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Travelblog Gone with the Wine

Travelblog and lifestyleblog. Life under the Californian sun - Gone with the Wine. Trips, food and wine from all over the world. Solo and family adventures.

Filtering by Tag: San Francisco Chinatown

Visit to Golden Gate Fortune Cookie Factory in San Francisco

Paula Gaston

Few weeks ago we celebrated the Chinese New Year in Chinatown San Francisco. Before the main event of the evening; New Year Parade, we went to eat some Chinese food. Here when you finish eating in a Chinese restaurant, you usually get a little fortune cookie for dessert. We had planned to visit also the Golden Gate Fortune Cookie Factory on the same day, so before heading to the parade area, we stopped at this cute little place.

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CHINESE FORTUNE COOKIE BUT NOT FROM CHINA


I had never thought about it, but the fortune cookies are actually an american thing and most likely, you wont run into the in Asia. No one knows for sure where they originate from, but many believe that they came to America with the Japanese immigrants in 19th, or early 20th century. You can actually still find a cookie a little bit similar to this to be sold in Kyoto, Japan. Some say a Japanese man called Magoto Hagiwara was the first person to offer these cookies to people in the Japanese Tea Garden located in San Francisco’s Golden Gate Park. Few others have also claimed to be the inventors of the fortune cookie, but no one has been able to prove it true.

Fortune cookies are made from flour, sugar and sesame oil, and flavoured with vanilla. Originally all the cookies were made by hand but the cookie production got a lot faster when a fortune cookie machine was invented in Oakland, California. Inside the cookie there is a little note with a Chinese phrase or an aphorism, and often some lottery numbers as well.

THE TINY GOLDEN GATE FORTUNE COOKIE FACTORY

When we arrived to the Fortune Cookie Factory we almost turned away after seeing the line. We soon noticed though that it moved very fast, and decided to stay. The reason the line moves so fast is because the factory is actually very small, tiny in fact, and it only takes couple minutes to tour it around. You will see how couple staff members make fortune cookies, and you can buy cookies to take home with you. Among the traditional fortune cookie, there are also some other flavours and fortune cookies covered with chocolate, and even some giant cookies. You can even add your own note inside a cookie. Wouldn’t that be a great hint to someone who is planning to propose?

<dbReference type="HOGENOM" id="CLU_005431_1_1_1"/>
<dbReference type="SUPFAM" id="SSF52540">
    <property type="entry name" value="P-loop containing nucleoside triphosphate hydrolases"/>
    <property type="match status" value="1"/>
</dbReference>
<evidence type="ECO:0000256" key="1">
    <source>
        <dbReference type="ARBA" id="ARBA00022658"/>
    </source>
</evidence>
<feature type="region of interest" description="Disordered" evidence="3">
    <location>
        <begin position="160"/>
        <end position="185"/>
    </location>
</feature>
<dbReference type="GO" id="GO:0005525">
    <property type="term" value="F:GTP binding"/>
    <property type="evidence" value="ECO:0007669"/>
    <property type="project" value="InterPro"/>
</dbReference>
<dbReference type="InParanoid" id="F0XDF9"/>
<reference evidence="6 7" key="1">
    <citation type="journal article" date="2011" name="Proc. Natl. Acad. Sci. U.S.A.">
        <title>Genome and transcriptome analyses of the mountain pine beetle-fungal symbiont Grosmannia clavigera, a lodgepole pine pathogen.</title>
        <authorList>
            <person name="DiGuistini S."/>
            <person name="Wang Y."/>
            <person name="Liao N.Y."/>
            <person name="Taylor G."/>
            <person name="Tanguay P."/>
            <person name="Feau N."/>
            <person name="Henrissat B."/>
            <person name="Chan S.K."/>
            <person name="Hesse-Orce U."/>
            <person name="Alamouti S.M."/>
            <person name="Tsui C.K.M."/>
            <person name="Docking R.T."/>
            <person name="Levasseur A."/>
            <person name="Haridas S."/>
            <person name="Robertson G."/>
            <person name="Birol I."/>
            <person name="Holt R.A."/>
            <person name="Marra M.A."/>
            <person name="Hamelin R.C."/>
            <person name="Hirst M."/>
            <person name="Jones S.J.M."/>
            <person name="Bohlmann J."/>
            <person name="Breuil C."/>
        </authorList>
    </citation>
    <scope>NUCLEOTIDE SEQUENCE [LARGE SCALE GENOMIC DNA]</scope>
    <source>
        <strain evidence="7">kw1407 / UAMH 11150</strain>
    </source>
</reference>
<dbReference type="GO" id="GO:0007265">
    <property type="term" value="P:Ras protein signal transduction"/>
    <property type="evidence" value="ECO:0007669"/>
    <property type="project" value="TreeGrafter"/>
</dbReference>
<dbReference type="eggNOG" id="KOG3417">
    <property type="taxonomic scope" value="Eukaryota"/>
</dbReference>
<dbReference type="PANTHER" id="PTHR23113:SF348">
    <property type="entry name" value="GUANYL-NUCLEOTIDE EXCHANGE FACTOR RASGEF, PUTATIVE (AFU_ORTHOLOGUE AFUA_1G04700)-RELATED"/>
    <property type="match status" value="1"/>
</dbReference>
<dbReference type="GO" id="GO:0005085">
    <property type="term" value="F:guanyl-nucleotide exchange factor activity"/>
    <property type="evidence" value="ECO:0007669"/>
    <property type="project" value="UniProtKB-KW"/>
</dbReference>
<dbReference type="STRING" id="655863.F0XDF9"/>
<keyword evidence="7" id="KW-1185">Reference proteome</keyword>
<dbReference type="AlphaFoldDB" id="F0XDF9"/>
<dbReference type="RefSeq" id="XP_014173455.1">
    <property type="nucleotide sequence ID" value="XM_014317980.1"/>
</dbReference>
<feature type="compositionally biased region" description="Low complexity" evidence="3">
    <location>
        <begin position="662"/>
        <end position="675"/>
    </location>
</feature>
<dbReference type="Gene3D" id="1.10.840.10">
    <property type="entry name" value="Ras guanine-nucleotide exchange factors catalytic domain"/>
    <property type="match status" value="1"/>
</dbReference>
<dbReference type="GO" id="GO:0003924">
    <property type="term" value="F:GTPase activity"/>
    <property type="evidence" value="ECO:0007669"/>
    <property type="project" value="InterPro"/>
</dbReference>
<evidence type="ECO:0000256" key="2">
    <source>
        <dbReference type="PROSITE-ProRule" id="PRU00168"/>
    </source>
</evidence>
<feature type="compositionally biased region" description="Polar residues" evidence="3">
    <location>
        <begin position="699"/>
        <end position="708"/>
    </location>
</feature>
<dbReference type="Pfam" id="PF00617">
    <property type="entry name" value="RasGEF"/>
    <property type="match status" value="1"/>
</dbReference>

Golden Gate Fortune Cookie Factory

We followed the line inside and bought some chocolate covered fortune cookies to take home with us. Even though the line moved promptly, we had some time to snap couple of photos from inside too. From people who want take photos, they ask either a 50 cent donation or to purchase something from the factory. Fortune Cookie Factory was opened in 1962 and it is owned by Franklin Yee. They produce about 10 000 cookies a day.

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Golden Gate Fortune Cookie Factory
Golden Gate Fortune Cookie Factory
chocolate fortune cookies

About a week after visiting the Golden Gate Fortune Cookie Factory I saw in the news that they might have to close their doors soon. San Francisco’s absurd rent prices are really killing the small businesses. It would be such a shame if the fortune cookie factory would be gone since it truly is a piece of Chinatown’s history and a great little place to visit!

 



We Celebrated Chinese New Year in San Francisco Chinatown